Left-leaning Le Nouvel Observateur has a cover full of lovely French celebrities with the caption “Why they are saying yes”. Le Figaro has "Family -the great mobilization”, Aujourd'hui en France's cover features a lesbian couple with two of their parents standing by smiling. It reads “Gay marriage: Parents will be there, or parents will back it". Inside there are portraits of four different families.
The parents, whose adult children are gay and often in same-sex relationships tell their different stories. Some say legalising gay marriage would help make up for legal voids in the system. Some say they know nothing of the gay world but they are delighted if the new law brings about equality.
One very religious couple tell of how their views on homosexuality changed when their daughter came out at the age of 18. They say it made them realise that it wasn't an illness but the congregation at the church they attended didn't accept their daughter's sexuality. They remain religious and look forward to their daughter becoming a parent in the future.
L'Express asks whether French president François Hollande will stall when it come to gay marriage? It says that the president who said he wanted to bring about appeasement and is already facing a disastrous economic situation now has to deal with a country divided in two. The separate question of medically assisted procreation for gay couples is one that is viewed differently by different members of the cabinet.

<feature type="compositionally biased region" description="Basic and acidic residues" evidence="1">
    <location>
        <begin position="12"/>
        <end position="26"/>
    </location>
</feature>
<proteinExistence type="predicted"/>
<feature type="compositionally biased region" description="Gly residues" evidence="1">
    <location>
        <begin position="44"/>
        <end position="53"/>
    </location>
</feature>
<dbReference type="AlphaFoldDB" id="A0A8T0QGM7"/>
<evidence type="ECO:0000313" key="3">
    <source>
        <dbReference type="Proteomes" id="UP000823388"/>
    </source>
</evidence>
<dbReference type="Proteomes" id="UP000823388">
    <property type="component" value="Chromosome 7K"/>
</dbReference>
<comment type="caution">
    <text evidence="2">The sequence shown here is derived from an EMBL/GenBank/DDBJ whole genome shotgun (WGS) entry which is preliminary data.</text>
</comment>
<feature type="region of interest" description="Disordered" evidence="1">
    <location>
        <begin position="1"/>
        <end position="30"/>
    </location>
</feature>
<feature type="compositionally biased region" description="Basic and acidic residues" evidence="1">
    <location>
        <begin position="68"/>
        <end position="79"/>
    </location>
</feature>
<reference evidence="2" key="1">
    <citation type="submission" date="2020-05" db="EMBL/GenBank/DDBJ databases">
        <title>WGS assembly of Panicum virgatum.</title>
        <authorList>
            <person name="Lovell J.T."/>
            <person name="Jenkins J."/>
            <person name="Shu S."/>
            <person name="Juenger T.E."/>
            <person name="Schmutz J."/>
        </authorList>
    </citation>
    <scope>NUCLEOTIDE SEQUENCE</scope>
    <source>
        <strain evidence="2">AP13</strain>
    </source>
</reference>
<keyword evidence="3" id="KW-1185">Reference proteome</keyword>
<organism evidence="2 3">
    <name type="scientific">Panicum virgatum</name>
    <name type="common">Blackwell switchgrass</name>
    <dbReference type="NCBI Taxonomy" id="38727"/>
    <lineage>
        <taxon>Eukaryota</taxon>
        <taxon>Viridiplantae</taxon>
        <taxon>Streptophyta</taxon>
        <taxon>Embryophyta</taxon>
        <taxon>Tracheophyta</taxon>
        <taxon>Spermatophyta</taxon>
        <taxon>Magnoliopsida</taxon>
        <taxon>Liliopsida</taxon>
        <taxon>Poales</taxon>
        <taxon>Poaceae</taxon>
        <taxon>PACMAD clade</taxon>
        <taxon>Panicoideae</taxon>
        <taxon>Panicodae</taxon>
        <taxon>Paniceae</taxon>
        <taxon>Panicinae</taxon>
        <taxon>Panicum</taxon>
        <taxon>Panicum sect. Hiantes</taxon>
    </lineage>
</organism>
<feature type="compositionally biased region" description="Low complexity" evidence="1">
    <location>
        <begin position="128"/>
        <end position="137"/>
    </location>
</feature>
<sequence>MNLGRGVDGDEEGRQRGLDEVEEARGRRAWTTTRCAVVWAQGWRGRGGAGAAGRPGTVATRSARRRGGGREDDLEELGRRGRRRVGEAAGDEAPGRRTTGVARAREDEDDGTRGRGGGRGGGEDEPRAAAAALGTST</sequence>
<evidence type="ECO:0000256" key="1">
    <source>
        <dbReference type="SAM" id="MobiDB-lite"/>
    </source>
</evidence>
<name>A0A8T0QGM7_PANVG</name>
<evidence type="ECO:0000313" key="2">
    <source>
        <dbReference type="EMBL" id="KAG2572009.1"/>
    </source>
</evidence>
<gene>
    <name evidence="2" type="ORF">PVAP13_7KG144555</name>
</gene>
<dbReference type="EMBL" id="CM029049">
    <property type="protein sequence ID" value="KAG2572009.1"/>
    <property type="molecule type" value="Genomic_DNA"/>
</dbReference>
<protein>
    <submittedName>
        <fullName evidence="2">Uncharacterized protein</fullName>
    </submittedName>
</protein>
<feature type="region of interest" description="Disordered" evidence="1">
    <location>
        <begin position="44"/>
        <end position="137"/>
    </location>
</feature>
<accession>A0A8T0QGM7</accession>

The role played President François Hollande's partner, Valérie Trierweiler is also of interest to people. She recently tweeted that she would be a witness at the wedding of some gay friends if/when the law is passed.
The magazine also features a dossier which says that the debate on gay marriage has given rise to more complex questions such as whether medically assisted procreation should be made available to all. Anti-gay marriage protesters could number 300,000 this Sunday says the magazine, also noting that generally, the more educated people are, the more open they are to gay marriage.
Le Point and Marianne have different stories on their front covers. Le Point examines what it refers to as the new theological war: meat. Yes forget Gay marriage and all that. The front cover makes you wonder over whether you will be put off your next steak by the article inside. It promises an investigation into what doctors say about healthy meat-eating, vegetarian trends and the halal meat controversy. Here we go… Nope, just flicked through it and best advice from the article I will share with you is that unless you have given up eating meat for animal-loving, religious or taste reasons, it’s eat less meat but meat of better quality.
Left wing Marianne looks at how former president Nicolas Sarkozy and current president François Hollande have, in the paper's view, allowed Qatar to take over the country. Marianne points to Qatari investment in French stock exchange companies, sports interests, national monuments, television companies and business ventures in some of the rundown areas on the outskirts of French cities.
The magazine asks why is Qatar so interested in France and why does France allow itself to be bought up so easily? A number of politicians, including Jean-Luc Mélenchon from the far-left Front de Gauche political movement and philosopher Benard Henri-Lévy, have expressed worry over the growing Qatari influence. Qatar’s ambassador doesn’t seem to think there is a problem. The Qataris will be doubling their involvement in the French stock market.
Marianne looks at how Qatari financial influence increased during Nicolas Sarkozy's presidency and notes that Hollande shows no inclination to reverse the trend.